Monday, April 9, 2012

Today's Word: oubliette

French words like this always sound mysterious and classy. Oubliette in particular just rolls out of my mouth. It sounds like a word you'd hear at a ballet rehearsal: "Pas de deux. Then plie and pirouette. And finish with a grand oubliette." It sounds sweet, and delicate, and intricate.

But it isn't.

Natalia Dudinskaya in ''attitude en pointe
"I can almost reach the door!"
(Photo credit: Wikipedia)
An oubliette isn't a dance move. On the whole, ballerinas (and everyone else) avoid any time spent in an oubliette.

There was a time when, if you broke a law, spoke ill of the king, or just angered the wrong noble, you would be tossed in the dungeon. The worst cell in the dungeon had to be the oubliette. Being cast into the oubliette could mean a fate worse than death, especially if the dungeon was prone to flooding. Or rats. Or floods of rats.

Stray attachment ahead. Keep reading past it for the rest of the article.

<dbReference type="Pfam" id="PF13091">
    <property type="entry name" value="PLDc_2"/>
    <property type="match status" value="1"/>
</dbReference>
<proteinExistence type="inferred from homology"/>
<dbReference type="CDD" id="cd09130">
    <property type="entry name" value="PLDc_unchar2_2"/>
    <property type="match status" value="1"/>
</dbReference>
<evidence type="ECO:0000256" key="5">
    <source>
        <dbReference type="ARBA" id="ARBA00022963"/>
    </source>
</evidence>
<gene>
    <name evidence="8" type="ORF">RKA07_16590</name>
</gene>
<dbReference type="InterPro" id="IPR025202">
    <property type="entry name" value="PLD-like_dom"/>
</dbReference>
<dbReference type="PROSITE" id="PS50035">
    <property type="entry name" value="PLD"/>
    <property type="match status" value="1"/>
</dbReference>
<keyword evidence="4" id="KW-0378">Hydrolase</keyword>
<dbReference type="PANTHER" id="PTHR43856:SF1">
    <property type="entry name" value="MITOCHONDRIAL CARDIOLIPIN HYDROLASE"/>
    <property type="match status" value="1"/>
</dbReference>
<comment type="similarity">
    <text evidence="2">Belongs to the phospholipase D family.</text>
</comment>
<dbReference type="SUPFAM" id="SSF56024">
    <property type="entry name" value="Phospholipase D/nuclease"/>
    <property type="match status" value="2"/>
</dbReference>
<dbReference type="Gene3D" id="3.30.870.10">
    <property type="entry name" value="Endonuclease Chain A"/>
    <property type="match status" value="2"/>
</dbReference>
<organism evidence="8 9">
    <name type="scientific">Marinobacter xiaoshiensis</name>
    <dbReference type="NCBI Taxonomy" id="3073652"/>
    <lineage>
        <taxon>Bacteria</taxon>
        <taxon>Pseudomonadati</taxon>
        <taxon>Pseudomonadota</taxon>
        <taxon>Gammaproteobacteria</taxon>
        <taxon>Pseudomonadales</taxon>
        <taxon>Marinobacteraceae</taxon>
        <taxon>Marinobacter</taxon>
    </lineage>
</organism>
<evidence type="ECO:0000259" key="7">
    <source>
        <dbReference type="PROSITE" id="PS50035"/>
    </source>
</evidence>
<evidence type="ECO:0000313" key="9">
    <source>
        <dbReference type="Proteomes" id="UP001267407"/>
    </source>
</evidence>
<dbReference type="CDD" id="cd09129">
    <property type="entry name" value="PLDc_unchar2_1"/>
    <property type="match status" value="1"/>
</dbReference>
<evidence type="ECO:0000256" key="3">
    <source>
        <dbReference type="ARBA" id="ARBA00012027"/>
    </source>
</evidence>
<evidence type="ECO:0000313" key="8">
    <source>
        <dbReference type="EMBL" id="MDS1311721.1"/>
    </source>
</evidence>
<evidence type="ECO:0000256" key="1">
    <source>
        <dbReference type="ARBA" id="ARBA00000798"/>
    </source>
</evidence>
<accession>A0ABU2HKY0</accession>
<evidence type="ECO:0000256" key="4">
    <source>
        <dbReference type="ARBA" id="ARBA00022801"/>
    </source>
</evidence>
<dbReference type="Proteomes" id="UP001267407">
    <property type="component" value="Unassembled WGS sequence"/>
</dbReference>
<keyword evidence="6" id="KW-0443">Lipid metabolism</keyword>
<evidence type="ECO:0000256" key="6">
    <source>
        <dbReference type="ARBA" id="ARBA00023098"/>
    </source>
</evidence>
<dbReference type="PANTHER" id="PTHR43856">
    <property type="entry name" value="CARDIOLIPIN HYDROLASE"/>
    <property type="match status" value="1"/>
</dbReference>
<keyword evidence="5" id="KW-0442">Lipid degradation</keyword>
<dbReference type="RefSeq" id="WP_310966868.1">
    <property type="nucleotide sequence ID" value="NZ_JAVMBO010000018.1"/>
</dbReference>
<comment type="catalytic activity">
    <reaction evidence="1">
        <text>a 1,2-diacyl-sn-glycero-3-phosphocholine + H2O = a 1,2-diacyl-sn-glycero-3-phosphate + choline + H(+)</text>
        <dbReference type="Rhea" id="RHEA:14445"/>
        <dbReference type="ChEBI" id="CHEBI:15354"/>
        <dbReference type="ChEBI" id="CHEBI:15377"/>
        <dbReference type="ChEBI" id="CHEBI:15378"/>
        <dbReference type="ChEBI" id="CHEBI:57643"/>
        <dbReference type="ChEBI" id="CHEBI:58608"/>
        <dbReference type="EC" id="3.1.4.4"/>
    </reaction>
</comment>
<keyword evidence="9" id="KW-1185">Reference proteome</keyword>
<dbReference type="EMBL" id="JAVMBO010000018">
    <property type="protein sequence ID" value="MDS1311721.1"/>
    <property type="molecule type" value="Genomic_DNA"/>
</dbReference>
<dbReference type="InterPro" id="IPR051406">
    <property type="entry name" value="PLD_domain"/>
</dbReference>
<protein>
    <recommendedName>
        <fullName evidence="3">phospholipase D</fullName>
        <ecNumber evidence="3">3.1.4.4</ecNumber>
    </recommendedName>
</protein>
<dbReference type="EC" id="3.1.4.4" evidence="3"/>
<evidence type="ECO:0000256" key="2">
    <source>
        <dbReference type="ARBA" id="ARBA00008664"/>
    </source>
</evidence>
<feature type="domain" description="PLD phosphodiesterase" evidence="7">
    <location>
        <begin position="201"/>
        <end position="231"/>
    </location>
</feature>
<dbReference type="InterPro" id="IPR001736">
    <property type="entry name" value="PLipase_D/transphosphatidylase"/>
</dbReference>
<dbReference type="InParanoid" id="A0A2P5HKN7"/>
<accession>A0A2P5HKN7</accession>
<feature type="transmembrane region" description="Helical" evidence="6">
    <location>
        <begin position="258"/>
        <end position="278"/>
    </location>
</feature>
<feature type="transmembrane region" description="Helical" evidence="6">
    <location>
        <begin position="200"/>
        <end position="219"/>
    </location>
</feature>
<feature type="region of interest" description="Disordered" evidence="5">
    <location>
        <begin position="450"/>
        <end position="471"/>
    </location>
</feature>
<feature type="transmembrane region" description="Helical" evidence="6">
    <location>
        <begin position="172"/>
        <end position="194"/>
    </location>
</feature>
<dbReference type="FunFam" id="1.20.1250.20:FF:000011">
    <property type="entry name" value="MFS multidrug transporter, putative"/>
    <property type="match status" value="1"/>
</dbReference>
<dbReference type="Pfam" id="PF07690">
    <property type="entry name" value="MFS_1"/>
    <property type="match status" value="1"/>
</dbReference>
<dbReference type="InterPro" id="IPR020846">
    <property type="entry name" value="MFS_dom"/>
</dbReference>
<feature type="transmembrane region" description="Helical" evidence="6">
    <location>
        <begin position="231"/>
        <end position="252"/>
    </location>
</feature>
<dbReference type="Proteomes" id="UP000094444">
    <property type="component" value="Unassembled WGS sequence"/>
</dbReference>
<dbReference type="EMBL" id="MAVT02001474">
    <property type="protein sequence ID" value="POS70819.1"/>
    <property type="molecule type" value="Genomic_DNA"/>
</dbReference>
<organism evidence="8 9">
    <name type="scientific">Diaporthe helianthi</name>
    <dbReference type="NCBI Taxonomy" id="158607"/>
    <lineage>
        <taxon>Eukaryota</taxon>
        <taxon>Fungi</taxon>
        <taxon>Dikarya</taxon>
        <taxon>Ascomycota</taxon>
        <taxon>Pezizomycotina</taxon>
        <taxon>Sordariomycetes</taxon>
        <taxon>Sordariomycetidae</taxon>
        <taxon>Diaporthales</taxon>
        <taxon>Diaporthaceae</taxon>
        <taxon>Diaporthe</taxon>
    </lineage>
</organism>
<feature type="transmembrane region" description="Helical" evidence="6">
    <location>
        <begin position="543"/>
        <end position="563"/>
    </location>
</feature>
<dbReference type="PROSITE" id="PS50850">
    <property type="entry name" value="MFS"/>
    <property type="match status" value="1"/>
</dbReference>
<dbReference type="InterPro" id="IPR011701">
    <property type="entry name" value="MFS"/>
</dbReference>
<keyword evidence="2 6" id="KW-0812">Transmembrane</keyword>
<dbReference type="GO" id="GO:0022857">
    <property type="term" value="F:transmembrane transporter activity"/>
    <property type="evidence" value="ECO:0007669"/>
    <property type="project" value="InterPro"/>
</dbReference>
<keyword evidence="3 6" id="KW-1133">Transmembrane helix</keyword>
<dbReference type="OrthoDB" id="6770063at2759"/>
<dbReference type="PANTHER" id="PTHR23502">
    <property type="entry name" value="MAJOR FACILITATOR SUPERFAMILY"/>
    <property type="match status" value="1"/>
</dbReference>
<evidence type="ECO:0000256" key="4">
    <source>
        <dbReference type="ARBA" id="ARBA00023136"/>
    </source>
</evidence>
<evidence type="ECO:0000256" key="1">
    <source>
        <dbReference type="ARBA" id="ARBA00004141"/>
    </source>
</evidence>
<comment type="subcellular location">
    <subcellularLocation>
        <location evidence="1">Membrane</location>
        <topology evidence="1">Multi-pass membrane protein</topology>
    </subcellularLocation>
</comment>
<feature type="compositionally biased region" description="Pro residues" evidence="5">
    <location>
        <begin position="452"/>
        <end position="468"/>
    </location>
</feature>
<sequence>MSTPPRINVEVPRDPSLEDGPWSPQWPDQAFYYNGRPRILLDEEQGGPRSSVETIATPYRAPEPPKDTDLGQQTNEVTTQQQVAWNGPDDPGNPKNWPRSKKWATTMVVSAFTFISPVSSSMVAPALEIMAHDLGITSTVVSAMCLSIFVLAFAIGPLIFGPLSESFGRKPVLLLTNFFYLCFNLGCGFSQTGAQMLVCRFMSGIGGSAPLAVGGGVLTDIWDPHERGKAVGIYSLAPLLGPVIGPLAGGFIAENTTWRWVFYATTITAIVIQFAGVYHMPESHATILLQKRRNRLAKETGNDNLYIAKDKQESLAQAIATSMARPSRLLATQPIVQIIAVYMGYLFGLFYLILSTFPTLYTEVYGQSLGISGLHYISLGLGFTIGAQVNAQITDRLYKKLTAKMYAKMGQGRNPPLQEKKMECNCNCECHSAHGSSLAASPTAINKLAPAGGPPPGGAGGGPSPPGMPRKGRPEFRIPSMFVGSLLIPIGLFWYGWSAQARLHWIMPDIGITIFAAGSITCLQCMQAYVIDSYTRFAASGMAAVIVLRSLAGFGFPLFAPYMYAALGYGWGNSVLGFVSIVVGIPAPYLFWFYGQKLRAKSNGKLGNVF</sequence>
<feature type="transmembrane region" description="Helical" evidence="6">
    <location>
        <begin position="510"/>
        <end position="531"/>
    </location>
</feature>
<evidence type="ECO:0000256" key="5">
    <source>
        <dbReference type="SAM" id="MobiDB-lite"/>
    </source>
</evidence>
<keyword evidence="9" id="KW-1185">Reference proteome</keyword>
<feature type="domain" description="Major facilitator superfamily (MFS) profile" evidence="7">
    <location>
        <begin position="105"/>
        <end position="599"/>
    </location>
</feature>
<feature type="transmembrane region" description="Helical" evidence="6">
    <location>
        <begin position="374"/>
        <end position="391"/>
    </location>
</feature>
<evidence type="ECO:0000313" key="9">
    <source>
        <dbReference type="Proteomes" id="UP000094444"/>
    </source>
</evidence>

The word comes from the French (and thus ultimately from Latin) oublier, "to forget." And that hints at why one would be tossed into an oubliette — to be forgotten.

An oubliette is a particularly nasty cell in a dungeon. The only way into or out of it is through a trapdoor in the ceiling. That trapdoor is also the only way for fresh air to come in and stale air to go out, and for food (if you were lucky enough to get any) to be dropped to you.

("It rubs the lotion on its skin.")
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